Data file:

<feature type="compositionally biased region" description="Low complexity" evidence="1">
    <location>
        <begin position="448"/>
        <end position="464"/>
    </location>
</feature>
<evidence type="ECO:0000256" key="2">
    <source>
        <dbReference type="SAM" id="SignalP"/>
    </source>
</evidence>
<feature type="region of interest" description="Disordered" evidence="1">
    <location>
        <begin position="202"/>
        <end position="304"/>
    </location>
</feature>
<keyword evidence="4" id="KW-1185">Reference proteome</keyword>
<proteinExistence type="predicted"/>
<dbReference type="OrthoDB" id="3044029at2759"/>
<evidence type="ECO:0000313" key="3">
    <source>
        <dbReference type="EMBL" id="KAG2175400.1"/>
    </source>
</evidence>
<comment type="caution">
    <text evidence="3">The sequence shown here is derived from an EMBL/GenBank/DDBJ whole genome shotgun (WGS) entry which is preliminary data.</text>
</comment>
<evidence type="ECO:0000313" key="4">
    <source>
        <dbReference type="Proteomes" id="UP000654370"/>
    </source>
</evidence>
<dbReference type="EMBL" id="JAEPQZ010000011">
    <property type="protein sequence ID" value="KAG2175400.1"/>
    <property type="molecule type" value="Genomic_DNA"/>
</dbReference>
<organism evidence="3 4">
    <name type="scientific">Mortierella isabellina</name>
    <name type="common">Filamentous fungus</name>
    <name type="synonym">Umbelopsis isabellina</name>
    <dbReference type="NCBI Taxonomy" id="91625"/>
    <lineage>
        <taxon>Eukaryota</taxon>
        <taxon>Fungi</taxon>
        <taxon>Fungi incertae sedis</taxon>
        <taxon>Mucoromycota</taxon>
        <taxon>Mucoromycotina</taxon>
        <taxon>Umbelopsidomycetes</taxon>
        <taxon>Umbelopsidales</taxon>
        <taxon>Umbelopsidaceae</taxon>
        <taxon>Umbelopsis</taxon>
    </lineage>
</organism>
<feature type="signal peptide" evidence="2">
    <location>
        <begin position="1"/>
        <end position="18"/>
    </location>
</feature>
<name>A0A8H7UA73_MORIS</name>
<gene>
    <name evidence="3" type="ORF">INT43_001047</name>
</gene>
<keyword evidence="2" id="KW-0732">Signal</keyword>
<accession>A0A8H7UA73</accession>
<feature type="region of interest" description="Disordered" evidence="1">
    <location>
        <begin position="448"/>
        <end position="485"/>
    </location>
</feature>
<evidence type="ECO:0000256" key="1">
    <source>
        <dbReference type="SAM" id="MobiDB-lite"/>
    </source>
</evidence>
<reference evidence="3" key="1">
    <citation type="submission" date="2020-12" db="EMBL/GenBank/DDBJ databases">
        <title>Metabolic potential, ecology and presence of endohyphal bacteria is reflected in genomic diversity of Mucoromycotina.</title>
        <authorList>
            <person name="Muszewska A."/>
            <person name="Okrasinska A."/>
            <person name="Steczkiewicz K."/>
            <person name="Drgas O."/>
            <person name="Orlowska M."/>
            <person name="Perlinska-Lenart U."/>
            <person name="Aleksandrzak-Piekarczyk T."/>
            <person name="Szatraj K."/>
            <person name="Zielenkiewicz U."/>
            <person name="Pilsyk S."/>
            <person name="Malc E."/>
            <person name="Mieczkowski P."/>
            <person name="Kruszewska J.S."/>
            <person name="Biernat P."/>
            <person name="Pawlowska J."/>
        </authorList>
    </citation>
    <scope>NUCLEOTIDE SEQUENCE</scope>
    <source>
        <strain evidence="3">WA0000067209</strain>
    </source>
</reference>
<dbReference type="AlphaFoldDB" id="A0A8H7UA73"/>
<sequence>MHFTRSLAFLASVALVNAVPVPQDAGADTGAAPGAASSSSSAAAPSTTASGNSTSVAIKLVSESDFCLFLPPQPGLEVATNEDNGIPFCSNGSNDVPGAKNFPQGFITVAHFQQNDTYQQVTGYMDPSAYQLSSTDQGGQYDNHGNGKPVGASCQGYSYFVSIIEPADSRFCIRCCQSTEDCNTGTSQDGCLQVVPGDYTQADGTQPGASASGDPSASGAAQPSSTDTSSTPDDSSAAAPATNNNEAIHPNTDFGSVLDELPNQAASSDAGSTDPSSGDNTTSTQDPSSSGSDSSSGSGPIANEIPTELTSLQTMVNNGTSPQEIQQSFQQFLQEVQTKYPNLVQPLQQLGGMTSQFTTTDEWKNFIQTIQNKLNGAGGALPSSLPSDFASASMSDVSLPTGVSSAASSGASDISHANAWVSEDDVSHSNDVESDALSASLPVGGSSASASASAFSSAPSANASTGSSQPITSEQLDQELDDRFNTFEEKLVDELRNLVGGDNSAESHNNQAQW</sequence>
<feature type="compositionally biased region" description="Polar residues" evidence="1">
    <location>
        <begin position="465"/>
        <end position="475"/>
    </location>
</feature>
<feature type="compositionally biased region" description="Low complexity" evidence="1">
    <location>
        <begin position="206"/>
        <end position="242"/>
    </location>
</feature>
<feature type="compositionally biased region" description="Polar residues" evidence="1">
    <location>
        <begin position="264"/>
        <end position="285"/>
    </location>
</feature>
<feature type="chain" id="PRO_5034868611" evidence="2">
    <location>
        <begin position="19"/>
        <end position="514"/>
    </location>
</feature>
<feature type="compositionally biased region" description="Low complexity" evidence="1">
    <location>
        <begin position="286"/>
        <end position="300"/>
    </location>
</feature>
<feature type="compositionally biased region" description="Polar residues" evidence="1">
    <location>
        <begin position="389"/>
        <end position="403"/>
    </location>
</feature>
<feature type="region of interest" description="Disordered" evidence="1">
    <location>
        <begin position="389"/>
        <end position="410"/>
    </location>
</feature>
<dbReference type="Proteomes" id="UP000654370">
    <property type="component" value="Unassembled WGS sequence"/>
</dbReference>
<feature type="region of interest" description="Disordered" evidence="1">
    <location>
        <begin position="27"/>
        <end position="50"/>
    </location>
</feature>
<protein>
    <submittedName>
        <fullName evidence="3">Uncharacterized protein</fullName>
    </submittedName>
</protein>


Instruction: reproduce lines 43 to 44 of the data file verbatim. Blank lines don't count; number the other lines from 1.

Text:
    <lineage>
        <taxon>Eukaryota</taxon>